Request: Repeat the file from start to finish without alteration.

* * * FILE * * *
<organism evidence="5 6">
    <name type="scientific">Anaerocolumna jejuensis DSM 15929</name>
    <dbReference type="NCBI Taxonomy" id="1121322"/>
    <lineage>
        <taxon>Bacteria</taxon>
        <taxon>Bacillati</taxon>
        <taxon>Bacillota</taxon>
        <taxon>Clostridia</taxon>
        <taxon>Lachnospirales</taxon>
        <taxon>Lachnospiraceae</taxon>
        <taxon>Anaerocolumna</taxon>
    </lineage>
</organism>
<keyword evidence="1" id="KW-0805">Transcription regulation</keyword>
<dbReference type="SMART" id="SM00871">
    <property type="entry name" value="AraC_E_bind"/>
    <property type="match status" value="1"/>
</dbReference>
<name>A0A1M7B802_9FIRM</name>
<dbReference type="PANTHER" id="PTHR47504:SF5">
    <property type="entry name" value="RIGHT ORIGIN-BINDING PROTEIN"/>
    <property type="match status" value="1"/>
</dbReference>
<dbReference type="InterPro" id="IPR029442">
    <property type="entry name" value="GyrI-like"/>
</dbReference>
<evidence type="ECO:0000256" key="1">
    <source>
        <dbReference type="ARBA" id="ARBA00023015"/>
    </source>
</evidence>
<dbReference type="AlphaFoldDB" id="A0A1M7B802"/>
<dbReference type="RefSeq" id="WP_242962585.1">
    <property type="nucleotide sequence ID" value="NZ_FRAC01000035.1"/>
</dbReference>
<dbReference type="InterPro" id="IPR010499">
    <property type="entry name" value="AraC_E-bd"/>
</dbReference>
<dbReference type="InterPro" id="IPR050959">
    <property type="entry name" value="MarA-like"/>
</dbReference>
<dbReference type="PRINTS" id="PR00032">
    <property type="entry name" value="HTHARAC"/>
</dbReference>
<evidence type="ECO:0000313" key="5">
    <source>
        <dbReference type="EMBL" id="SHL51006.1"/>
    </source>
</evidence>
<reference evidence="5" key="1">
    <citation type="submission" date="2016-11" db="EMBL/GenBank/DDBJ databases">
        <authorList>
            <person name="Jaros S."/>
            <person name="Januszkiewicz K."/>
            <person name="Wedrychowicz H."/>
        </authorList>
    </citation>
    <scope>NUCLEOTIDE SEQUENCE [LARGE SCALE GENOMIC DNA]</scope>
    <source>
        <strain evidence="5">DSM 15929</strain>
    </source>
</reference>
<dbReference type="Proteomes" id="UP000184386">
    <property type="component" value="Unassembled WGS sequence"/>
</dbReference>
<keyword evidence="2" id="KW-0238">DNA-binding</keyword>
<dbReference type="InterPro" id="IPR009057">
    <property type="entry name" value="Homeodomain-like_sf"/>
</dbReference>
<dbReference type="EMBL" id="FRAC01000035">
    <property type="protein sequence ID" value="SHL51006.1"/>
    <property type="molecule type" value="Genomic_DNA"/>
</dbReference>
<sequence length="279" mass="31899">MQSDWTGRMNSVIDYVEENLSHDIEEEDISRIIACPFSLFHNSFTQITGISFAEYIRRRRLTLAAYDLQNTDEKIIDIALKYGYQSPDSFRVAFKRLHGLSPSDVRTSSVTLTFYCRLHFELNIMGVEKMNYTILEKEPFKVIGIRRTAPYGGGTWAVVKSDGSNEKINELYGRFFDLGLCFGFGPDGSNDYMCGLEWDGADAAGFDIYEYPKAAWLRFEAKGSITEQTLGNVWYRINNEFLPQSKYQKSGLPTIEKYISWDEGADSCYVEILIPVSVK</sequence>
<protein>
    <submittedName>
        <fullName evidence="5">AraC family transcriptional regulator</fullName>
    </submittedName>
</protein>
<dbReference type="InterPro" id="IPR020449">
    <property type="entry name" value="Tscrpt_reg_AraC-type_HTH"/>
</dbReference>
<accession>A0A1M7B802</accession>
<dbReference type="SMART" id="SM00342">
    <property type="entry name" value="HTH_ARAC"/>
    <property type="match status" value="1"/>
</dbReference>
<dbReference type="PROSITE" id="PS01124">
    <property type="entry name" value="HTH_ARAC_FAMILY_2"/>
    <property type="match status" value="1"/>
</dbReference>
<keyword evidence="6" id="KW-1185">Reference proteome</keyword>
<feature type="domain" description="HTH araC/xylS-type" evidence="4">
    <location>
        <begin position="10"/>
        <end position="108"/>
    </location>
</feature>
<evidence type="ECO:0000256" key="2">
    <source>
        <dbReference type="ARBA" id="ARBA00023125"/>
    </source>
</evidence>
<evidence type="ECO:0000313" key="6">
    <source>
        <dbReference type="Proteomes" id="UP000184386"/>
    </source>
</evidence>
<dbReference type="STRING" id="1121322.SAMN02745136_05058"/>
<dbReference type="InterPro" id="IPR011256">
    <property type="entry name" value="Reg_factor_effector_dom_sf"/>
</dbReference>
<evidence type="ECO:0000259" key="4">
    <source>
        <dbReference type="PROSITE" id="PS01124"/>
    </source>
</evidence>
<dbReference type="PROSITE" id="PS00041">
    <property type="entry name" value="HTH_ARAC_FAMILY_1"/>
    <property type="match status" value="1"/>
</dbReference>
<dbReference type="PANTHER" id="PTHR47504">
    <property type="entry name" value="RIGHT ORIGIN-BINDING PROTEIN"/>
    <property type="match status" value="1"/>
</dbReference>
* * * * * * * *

<organism evidence="5 6">
    <name type="scientific">Anaerocolumna jejuensis DSM 15929</name>
    <dbReference type="NCBI Taxonomy" id="1121322"/>
    <lineage>
        <taxon>Bacteria</taxon>
        <taxon>Bacillati</taxon>
        <taxon>Bacillota</taxon>
        <taxon>Clostridia</taxon>
        <taxon>Lachnospirales</taxon>
        <taxon>Lachnospiraceae</taxon>
        <taxon>Anaerocolumna</taxon>
    </lineage>
</organism>
<keyword evidence="1" id="KW-0805">Transcription regulation</keyword>
<dbReference type="SMART" id="SM00871">
    <property type="entry name" value="AraC_E_bind"/>
    <property type="match status" value="1"/>
</dbReference>
<name>A0A1M7B802_9FIRM</name>
<dbReference type="PANTHER" id="PTHR47504:SF5">
    <property type="entry name" value="RIGHT ORIGIN-BINDING PROTEIN"/>
    <property type="match status" value="1"/>
</dbReference>
<dbReference type="InterPro" id="IPR029442">
    <property type="entry name" value="GyrI-like"/>
</dbReference>
<evidence type="ECO:0000256" key="1">
    <source>
        <dbReference type="ARBA" id="ARBA00023015"/>
    </source>
</evidence>
<dbReference type="AlphaFoldDB" id="A0A1M7B802"/>
<dbReference type="RefSeq" id="WP_242962585.1">
    <property type="nucleotide sequence ID" value="NZ_FRAC01000035.1"/>
</dbReference>
<dbReference type="InterPro" id="IPR010499">
    <property type="entry name" value="AraC_E-bd"/>
</dbReference>
<dbReference type="InterPro" id="IPR050959">
    <property type="entry name" value="MarA-like"/>
</dbReference>
<dbReference type="PRINTS" id="PR00032">
    <property type="entry name" value="HTHARAC"/>
</dbReference>
<evidence type="ECO:0000313" key="5">
    <source>
        <dbReference type="EMBL" id="SHL51006.1"/>
    </source>
</evidence>
<reference evidence="5" key="1">
    <citation type="submission" date="2016-11" db="EMBL/GenBank/DDBJ databases">
        <authorList>
            <person name="Jaros S."/>
            <person name="Januszkiewicz K."/>
            <person name="Wedrychowicz H."/>
        </authorList>
    </citation>
    <scope>NUCLEOTIDE SEQUENCE [LARGE SCALE GENOMIC DNA]</scope>
    <source>
        <strain evidence="5">DSM 15929</strain>
    </source>
</reference>
<dbReference type="Proteomes" id="UP000184386">
    <property type="component" value="Unassembled WGS sequence"/>
</dbReference>
<keyword evidence="2" id="KW-0238">DNA-binding</keyword>
<dbReference type="InterPro" id="IPR009057">
    <property type="entry name" value="Homeodomain-like_sf"/>
</dbReference>
<dbReference type="EMBL" id="FRAC01000035">
    <property type="protein sequence ID" value="SHL51006.1"/>
    <property type="molecule type" value="Genomic_DNA"/>
</dbReference>
<sequence length="279" mass="31899">MQSDWTGRMNSVIDYVEENLSHDIEEEDISRIIACPFSLFHNSFTQITGISFAEYIRRRRLTLAAYDLQNTDEKIIDIALKYGYQSPDSFRVAFKRLHGLSPSDVRTSSVTLTFYCRLHFELNIMGVEKMNYTILEKEPFKVIGIRRTAPYGGGTWAVVKSDGSNEKINELYGRFFDLGLCFGFGPDGSNDYMCGLEWDGADAAGFDIYEYPKAAWLRFEAKGSITEQTLGNVWYRINNEFLPQSKYQKSGLPTIEKYISWDEGADSCYVEILIPVSVK</sequence>
<protein>
    <submittedName>
        <fullName evidence="5">AraC family transcriptional regulator</fullName>
    </submittedName>
</protein>
<dbReference type="InterPro" id="IPR020449">
    <property type="entry name" value="Tscrpt_reg_AraC-type_HTH"/>
</dbReference>
<accession>A0A1M7B802</accession>
<dbReference type="SMART" id="SM00342">
    <property type="entry name" value="HTH_ARAC"/>
    <property type="match status" value="1"/>
</dbReference>
<dbReference type="PROSITE" id="PS01124">
    <property type="entry name" value="HTH_ARAC_FAMILY_2"/>
    <property type="match status" value="1"/>
</dbReference>
<keyword evidence="6" id="KW-1185">Reference proteome</keyword>
<feature type="domain" description="HTH araC/xylS-type" evidence="4">
    <location>
        <begin position="10"/>
        <end position="108"/>
    </location>
</feature>
<evidence type="ECO:0000256" key="2">
    <source>
        <dbReference type="ARBA" id="ARBA00023125"/>
    </source>
</evidence>
<evidence type="ECO:0000313" key="6">
    <source>
        <dbReference type="Proteomes" id="UP000184386"/>
    </source>
</evidence>
<dbReference type="STRING" id="1121322.SAMN02745136_05058"/>
<dbReference type="InterPro" id="IPR011256">
    <property type="entry name" value="Reg_factor_effector_dom_sf"/>
</dbReference>
<evidence type="ECO:0000259" key="4">
    <source>
        <dbReference type="PROSITE" id="PS01124"/>
    </source>
</evidence>
<dbReference type="PROSITE" id="PS00041">
    <property type="entry name" value="HTH_ARAC_FAMILY_1"/>
    <property type="match status" value="1"/>
</dbReference>
<dbReference type="PANTHER" id="PTHR47504">
    <property type="entry name" value="RIGHT ORIGIN-BINDING PROTEIN"/>
    <property type="match status" value="1"/>
</dbReference>